Are CA PAM filesystems encrypted?
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Are CA PAM filesystems encrypted?


Article ID: 251646


Updated On:


CA Privileged Access Manager (PAM)


It is well known that encryption is already being taken into consideration for passwords being stored in CA PAM database, but that might still not prevent someone from mounting a detached PAM volume and extracting valuable information from the data available, unless some kind of encryption is provided for at filesystem level. So the question arises whether there  is such a level of encryption and also if other supplementary encryption (e.g. KMS) should as well be required


CA PAM all versions


When PAM is provisioned the first time partition /dev/sda1 (/dev/xvda1) of the PAM disk is encrypted using aes128 (as of October 2022) encryption and made a loop device (using loop-aes utilities), and that is what is mounted as the root filesystem /

That loop device is the one which is used seamlessly during PAM operation.

Partition /dev/sda2 (/dev/xdva2 in AWS) mounted on /boot is not encrypted, but it is the only thing that is not, and it just contains the files necessary to boot the appliance.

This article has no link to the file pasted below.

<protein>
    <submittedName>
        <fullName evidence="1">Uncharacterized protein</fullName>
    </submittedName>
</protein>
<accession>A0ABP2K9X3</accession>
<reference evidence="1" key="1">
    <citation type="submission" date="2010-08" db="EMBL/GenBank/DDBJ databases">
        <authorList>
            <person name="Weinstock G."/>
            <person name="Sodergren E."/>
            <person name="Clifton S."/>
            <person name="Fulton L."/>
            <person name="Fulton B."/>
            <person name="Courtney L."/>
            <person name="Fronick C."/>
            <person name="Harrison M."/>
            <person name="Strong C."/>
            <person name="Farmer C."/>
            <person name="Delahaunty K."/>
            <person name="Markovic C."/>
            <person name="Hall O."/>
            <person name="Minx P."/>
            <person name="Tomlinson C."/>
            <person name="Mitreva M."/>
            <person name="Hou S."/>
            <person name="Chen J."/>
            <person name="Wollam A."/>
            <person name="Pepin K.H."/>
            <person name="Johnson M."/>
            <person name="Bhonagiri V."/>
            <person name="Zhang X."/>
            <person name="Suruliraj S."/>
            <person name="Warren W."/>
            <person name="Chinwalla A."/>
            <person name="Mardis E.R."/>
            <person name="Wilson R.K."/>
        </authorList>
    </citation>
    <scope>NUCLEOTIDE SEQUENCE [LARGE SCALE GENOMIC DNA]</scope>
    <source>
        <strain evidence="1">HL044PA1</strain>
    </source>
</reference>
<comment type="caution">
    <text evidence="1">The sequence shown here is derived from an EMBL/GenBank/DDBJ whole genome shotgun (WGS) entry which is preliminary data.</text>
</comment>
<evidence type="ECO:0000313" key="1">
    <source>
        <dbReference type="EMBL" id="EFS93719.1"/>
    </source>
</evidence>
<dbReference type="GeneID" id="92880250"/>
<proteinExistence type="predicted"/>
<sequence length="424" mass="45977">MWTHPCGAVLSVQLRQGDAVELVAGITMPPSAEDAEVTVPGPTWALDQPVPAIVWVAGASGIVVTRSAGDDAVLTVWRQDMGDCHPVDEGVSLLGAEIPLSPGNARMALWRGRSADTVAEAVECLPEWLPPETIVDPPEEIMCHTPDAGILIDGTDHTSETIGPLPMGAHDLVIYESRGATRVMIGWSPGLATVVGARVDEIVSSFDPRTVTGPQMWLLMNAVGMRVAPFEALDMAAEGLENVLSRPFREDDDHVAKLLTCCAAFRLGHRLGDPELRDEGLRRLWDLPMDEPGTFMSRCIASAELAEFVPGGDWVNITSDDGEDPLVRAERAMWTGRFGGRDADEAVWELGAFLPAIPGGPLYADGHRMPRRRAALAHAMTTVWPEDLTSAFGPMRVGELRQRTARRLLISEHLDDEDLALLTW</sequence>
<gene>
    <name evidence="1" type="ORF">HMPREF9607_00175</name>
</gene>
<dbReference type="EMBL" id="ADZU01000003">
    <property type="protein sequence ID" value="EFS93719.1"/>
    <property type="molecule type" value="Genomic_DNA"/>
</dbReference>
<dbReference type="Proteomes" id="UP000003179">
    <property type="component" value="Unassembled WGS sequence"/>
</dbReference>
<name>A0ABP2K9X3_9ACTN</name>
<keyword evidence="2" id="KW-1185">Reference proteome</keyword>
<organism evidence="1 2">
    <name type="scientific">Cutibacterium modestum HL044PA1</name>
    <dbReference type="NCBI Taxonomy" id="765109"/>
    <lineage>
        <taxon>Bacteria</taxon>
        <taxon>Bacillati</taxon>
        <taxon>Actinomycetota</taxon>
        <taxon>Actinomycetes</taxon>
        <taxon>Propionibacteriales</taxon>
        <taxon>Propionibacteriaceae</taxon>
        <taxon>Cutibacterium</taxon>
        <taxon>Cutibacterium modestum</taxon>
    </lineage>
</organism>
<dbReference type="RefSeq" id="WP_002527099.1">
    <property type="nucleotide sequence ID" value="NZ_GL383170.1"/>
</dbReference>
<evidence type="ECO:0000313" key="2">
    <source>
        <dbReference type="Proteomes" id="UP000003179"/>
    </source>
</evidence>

This encryption makes sure that even if the PAM disk is detached and you try to attach it to another machine, it will not be possible to mount the root partition to use it. 

Regarding using other supplementary encryption methods to encrypt the already encrypted partitions for on premises virtual machines (e.g. VMWARE), this has not been tested with CA PAM as of the writing of the present document (October 2022). The effect of such supplementary encryption on PAM operation is thus unknown.

In the case of cloud systems, such as Azure, Google Cloud or Amazon AWS, however, whenever disks are set up they are encrypted as per the requirements of those cloud vendors, so there will be a whole disk encryption, and on top of that the process described in this article for encrypting the /dev/sda1 partition will be applied.